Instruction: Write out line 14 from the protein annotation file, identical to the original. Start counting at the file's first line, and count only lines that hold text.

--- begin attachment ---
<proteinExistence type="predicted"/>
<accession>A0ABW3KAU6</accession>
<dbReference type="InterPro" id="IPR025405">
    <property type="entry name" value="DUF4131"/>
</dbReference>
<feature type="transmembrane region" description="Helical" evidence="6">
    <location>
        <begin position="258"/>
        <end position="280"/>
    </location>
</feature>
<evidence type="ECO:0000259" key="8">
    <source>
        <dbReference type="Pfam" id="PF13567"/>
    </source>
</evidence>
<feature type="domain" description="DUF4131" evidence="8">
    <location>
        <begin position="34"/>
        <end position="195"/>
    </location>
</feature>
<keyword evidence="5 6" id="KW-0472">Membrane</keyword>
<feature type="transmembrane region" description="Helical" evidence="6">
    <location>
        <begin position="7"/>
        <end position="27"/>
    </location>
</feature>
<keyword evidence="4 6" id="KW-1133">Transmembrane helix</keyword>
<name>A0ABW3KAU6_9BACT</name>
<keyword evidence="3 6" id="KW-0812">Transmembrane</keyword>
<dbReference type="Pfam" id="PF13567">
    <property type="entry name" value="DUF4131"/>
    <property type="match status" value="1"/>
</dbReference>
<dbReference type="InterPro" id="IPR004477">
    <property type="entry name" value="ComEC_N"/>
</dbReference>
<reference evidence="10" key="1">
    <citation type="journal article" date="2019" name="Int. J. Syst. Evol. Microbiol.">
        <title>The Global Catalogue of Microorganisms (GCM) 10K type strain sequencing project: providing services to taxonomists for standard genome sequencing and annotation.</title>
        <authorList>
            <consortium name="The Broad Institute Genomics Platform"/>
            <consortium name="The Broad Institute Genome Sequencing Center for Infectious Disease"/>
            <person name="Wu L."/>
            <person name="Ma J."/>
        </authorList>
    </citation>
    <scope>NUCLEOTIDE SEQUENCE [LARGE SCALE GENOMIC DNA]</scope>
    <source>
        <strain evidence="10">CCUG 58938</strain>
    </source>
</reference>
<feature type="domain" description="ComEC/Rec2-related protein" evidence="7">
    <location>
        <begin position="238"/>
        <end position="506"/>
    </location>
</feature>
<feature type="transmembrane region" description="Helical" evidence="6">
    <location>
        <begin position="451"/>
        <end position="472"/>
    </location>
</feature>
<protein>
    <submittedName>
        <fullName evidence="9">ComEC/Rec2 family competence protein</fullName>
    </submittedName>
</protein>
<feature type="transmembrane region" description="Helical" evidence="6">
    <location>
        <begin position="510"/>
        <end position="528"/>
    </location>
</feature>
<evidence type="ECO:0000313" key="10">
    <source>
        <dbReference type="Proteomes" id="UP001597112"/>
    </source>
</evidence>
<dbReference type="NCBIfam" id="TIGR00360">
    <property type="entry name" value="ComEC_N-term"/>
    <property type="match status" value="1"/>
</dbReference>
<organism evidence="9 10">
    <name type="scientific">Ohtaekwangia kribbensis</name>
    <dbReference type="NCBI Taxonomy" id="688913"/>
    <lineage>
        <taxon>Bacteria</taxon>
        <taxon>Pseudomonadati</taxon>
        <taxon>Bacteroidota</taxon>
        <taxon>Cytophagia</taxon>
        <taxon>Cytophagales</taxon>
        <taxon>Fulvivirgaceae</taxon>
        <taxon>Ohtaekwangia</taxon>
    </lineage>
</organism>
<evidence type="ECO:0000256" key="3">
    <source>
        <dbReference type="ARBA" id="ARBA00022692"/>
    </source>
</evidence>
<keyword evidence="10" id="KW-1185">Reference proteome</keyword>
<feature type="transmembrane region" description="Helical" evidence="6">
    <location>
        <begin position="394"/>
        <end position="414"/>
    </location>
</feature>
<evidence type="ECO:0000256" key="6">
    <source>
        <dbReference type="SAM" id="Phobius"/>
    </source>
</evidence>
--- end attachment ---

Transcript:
        <dbReference type="Pfam" id="PF13567"/>